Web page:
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Novichok nerve agent sequel: UK Home Secretary blames it on Russia (Video)

Here come the ‘Russians did it’ allegations…

Alex Christoforou

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Four months to the day after the poisoning of Sergei and Yulia Skripal the UK government and its mainstream media mouthpieces are launching a massive blame game and diplomatic crisis once again directed towards Russia.

Novichok has now been identified as the culprit in the hospitalization of an Amesbury, UK couple.

All of this has suddenly, and conveniently, unfolded as Russia hosts a massively successful World Cup, and as US President Donald Trump prepares to meet Russian President Vladimir Putin in two weeks time on July 16th in Helsinki, Finland.

As Zerohedge rightly frames the latest anti-Russian smear campaign…”And here come the ‘Russians did it’ allegations…”

Metropolitan Police Assistant Commissioner Neil Basu said the substance which has left two people critically ill in Amesbury was nerve agent Novichok.

The same agent that was allegedly used to poison former Russian spy Sergei Skripal just a few miles away (who miraculously survived the ‘deadly’ nerve agent along with his daughter).

So why are “the Russians” now poisoning some random – non-former-Russian spies – British people?

One can only wonder at the timing of this second seemingly random poisoning with a deadly nerve agent coming so close to President Trump’s scheduled summit with President Putin.

Watch the video below to see how UK propaganda is developed…first by creating the connecting thread between the victims (novichok poisoning, four months removed), and then rolling out the government ministers, this time not discredited buffoon Foreign Minister Boris Johnson, but Home Secretary Sajid Javid leading the “blame Russia – blame Putin” charge.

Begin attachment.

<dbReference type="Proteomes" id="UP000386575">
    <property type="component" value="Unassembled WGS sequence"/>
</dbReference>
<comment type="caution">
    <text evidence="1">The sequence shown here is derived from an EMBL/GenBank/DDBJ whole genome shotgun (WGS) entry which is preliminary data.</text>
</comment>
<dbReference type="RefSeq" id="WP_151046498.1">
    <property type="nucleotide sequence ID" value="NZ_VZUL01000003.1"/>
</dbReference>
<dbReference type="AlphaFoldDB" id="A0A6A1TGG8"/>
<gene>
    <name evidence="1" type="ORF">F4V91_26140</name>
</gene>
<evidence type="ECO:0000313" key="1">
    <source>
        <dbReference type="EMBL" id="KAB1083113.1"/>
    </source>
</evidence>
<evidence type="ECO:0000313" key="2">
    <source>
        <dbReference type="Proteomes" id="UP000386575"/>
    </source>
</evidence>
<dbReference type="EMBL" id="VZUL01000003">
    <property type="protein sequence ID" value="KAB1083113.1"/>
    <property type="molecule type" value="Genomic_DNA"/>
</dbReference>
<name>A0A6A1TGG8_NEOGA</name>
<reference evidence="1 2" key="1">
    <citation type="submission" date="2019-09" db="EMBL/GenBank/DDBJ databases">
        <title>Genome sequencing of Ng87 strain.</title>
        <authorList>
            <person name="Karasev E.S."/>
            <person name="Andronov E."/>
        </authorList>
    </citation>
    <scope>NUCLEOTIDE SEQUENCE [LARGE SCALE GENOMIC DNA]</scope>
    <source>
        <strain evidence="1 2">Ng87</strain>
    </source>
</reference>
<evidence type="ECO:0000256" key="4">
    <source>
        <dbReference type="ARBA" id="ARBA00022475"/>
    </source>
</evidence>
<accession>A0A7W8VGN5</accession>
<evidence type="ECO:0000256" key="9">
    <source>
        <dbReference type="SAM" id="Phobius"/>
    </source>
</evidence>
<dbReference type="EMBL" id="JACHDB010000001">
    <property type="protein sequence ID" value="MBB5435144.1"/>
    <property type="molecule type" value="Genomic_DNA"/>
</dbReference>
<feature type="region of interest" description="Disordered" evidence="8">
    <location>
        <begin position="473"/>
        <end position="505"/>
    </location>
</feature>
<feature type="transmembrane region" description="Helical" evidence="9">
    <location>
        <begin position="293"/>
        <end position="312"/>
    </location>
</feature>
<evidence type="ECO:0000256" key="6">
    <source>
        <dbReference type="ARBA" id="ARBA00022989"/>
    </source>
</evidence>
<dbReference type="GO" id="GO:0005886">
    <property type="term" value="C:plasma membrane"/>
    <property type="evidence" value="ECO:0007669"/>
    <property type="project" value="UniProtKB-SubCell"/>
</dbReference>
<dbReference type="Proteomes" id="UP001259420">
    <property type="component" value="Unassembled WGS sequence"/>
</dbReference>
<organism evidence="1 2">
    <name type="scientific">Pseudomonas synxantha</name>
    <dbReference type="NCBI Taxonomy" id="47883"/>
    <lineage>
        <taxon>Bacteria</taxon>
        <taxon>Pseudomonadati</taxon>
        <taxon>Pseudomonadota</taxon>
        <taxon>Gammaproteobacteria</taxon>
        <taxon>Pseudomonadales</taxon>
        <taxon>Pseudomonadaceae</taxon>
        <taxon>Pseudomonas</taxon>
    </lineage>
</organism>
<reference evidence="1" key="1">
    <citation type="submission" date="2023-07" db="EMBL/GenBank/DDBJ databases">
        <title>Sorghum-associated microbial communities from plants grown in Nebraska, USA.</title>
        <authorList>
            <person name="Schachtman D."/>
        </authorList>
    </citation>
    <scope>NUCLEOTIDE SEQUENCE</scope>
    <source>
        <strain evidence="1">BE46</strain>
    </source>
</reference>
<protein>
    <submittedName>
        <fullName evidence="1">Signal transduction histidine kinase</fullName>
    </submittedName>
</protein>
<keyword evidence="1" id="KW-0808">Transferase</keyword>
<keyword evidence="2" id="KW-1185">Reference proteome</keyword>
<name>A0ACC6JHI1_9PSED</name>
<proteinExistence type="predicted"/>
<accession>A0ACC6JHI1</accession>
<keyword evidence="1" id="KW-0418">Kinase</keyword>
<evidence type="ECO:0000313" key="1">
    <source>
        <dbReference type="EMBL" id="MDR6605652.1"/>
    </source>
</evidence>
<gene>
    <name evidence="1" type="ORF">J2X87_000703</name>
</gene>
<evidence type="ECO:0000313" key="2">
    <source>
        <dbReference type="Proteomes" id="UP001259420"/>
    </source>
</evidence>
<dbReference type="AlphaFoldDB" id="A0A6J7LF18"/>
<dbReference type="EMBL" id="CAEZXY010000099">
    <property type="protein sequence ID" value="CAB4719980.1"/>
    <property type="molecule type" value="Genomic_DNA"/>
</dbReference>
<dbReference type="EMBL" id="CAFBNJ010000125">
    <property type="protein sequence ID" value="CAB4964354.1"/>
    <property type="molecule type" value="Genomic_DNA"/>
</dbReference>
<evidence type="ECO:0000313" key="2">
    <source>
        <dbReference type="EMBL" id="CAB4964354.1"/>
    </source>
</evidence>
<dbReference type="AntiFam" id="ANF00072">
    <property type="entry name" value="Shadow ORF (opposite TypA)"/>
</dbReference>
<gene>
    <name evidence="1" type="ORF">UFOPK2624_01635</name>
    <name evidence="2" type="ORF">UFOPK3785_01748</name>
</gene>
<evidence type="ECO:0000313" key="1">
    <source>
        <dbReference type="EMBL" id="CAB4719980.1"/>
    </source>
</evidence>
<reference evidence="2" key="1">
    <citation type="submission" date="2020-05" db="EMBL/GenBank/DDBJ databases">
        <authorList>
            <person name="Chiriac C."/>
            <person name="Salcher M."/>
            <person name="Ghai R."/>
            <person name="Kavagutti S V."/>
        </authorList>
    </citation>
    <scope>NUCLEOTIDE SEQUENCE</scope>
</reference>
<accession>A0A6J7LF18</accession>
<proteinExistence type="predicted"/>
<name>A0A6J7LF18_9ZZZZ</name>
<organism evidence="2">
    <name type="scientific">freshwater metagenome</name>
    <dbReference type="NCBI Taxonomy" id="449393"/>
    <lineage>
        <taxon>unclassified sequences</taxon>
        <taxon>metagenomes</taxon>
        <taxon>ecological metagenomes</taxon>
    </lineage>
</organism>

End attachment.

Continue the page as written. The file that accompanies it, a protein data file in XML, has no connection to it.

Never mind the fact that just a few miles up the street from the location of both nerve agent attacks is Porton Downs, a chemical weapons factory that manufactures…you guessed it, NOVICHOK.

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Via RT

Two people, this time a British couple in their 40s with no link to Russian intelligence, were affected by a chemical substance on Saturday. Four days later, the UK’s counter-terrorism chief said the chemical that hit them was the same that sent former Russian double agent Sergei Skripal and his daughter, Yulia, into a coma in early March. Back then, it took mere hours for the UK government to pin the blame on Moscow and unleash a massive diplomatic offensive together with its allies. Moscow, still waiting for compelling evidence to be produced, has been shut out of the investigation, and it has raised a number of questions about the poisoning – none of which have been answered.

Linking the two poisonings “is clearly a line of enquiry” for UK investigators, but the new incident doesn’t look likely to answer any of those concerns either.

Location, location, location

The new victims, 45-year-old Charlie Rowley and his 44-year-old girlfriend Dawn Sturgess were discovered in Amesbury, some 12 km (7 miles) north of Salisbury. Both scenes, though, are located around Porton Down, which houses a secretive government chemical lab.

Porton Down has been a crucial part of the Skripal case investigation. It was there that the chemical agent was identified as Novichok in both cases. Back in March, UK officials cited this as proof that the substance came from Russia – only to later be contradicted by the lab’s chief executive, who said they weren’t really able to verify the agent’s origins.

As for the location of the new scene relative to the old one, 12 km doesn’t seem like an improbably large distance. Plus, a friend of the victims said the couple had been to Salisbury before they fell ill. The UK Home Secretary’s working theory is that the exposure was accidental, which begs the question: how would that be possible after four months and a massive clean-up operation? Also, why were there only two random people in the whole 12km radius that were affected?

Curious timing

Investigators say it’s unclear if the supposed Novichok came from the same batch that poisoned the Skripals in March. But, according to experts, the nerve agents of the Novichok family lose their potency very quickly, which makes it unlikely that a trace powerful enough had survived for four months to strike again at this particular moment.

And the moment is significant for two reasons – two events key to Russia’s international image. One is the hugely successful FIFA World Cup, where the English team just secured a quarter-final spot. British fans seem to be enjoying themselves in Russia, and berating British politicians and media for their efforts to scare them away from the event.

The other is the preparations for a summit between US President Donald Trump and Russia’s Vladimir Putin. A date and a place for the meeting – Helsinki, Finland, July 16 – were set just last week, and a possible rapprochement between the two rival superpowers seems to be keeping British officials up at night.